understands how terrible this disaster is. We have, obviously, spent a lot of time with survivors of the tsunamis and heard some really sad stories; stories of people losing limbs, loved ones and in some cases, their homes and businesses.


“These stories we will tell you when we home as it upsets me to even think of them. All I can say is that God has spared our lives and given us another chance.


“(The boat) was being pushed into the water by the boat men when the water got sucked from under the boat. All of a sudden we were on dry land again. Not only on dry land, but about 10 metres up the beach. It was unbelievable. We all had to get off the boat to push and I told Julz to stay on the boat. She jumped off and said there was no ways she was staying on without me.


“We looked over the sea at the beach next door and saw what was an absolutely perfect wave racing, and I mean racing, to the shore. It didn't look that big until it hit a cliff and we saw an enormous spray. I looked out at sea and saw boats tumbling towards us about 80 metres out on a huge perfect wave.


“I grabbed our bags and sprinted, screaming to people on the way to run. I looked back and just saw chaos behind us. We ran through our resort, through a construction site, over a fence and up a hill. We ran barefoot through the construction site and over paths with thorns, broken glass and sharp stones and didn't even suffer a scratch. I fell quite badly over a fence as I was carrying all our luggage, which I ripped off the boat from under about 20 people's bags. I don't know how I found the strength to do it.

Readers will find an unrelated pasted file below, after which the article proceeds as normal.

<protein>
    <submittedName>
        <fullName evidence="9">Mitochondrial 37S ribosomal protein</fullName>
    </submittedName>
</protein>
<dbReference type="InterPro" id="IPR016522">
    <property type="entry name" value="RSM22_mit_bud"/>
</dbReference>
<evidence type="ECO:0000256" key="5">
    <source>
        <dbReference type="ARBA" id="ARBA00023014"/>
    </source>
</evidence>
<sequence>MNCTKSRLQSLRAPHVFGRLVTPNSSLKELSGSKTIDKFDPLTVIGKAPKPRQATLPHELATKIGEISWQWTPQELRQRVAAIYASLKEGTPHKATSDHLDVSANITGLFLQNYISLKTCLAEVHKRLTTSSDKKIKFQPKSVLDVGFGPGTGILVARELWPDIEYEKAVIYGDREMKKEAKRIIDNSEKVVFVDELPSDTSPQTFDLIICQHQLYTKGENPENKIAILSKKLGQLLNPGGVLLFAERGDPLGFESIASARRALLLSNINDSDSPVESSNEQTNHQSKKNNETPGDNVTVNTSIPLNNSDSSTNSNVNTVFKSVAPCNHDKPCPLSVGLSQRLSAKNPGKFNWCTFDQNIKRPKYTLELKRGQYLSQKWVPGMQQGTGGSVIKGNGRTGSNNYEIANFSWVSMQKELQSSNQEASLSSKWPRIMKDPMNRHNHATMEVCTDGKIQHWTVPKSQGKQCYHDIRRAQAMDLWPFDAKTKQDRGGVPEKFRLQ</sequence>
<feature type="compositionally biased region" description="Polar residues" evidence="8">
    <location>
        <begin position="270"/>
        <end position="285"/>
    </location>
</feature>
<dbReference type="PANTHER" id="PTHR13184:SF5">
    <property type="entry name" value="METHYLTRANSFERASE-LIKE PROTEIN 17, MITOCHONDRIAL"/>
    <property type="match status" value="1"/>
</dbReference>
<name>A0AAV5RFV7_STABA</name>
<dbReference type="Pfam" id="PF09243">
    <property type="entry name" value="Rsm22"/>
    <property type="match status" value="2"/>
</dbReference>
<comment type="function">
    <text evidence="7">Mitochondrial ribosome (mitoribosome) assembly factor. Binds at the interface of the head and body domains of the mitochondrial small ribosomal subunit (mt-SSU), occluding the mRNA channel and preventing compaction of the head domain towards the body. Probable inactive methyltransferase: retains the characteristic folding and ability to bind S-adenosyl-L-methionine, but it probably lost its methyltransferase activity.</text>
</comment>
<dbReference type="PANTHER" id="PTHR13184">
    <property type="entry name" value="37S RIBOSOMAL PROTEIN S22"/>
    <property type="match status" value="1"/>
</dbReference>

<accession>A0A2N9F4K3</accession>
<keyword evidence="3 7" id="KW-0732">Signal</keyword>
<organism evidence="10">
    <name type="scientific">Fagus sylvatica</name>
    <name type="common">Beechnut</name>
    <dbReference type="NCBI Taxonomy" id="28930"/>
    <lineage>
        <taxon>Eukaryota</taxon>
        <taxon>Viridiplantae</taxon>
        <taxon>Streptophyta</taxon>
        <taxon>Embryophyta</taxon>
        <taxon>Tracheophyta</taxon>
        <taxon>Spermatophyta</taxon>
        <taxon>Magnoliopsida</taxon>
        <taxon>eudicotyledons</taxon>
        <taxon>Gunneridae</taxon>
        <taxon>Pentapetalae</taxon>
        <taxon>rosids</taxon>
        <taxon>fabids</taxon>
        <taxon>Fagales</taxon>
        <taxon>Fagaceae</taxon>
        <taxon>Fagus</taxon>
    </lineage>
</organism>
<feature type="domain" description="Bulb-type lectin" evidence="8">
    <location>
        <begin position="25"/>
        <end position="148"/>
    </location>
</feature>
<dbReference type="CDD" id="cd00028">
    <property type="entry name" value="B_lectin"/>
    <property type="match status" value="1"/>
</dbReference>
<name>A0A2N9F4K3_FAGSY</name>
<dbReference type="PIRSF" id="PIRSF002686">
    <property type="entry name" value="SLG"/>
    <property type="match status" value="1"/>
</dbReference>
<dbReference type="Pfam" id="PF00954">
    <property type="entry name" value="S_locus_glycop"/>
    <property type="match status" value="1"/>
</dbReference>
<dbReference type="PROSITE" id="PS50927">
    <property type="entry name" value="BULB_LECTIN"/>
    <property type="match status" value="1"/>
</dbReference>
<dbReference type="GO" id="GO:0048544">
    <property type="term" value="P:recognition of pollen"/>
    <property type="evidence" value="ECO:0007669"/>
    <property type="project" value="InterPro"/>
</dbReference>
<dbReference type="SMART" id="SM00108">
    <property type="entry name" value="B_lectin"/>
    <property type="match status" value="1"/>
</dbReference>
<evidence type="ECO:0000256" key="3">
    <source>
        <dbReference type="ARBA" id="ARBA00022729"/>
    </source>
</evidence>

“About 500 people were stranded with us and they were screaming and crying. There was mass hysteria. All of a sudden we saw two massive waves about 3km out at sea rushing at an incredible pace towards Krabi and people started going crazy. It was really weird because I assumed control and stood on a table and started shouting to everyone to relax and stay calm. I believe people would have died from trampling towards the cliffs behind us and warned them that we were in more danger from ourselves than from any more waves.



“I spoke to the people every 20 minutes or so and reassured them of our safety telling them that we were far away from the sea and high enough to not have to worry. I also organised a chain to move all the tables off the deck we were standing on as I believed this could also be dangerous if we were surrounded by water. It also gave something for the people to do and took their minds off the massive waves. We set up a medical area where we had four doctors helping out. After a while four more people joined me and we set up a committee: there was a German, an Aussie, a Pommy girl and one other girl who were receiving information.


“People were told to come to us with information and we would pass on all the details to everyone when required. People would come to us in tears seeking reassurance and we all agreed to put on a brave and confident show. We were petrified ourselves as we heard the various information being relayed to us.


“The Thai people were scared as they were receiving news on radio from the other islands and we heard of the many deaths. I am not to sure how many people died on our beach or even on our boat but I pray that there weren't too many.


“We spent the night up on the hill and as you can imagine it really started to smell. There was a terrible whiff of sewerage as there weren't many toilets. People were very good to each other and the Thais even opened a bar - quite a few people drank the night away, which I think was the only way to get their minds off the tragedy.


“We went back to the resort the next day and found it in ruins. The island was shattered. We were eventually rescued by two ferries and a few army boats and made our way to Krabi were there were thousands of people looking for friends and family. It was very sad. We caught a bus to the airport, booked ourselves on the next flight, which was only the next day, booked into a hotel and watched the death toll climb on TV. We are slowly getting over the disaster. We still struggle to sleep and have had terrible nightmares every time we have gone to bed. I hope they stop soon. I hope to hear from you all soon and apologise if you have been upset while reading this rather horrible email.


'All our love, us.'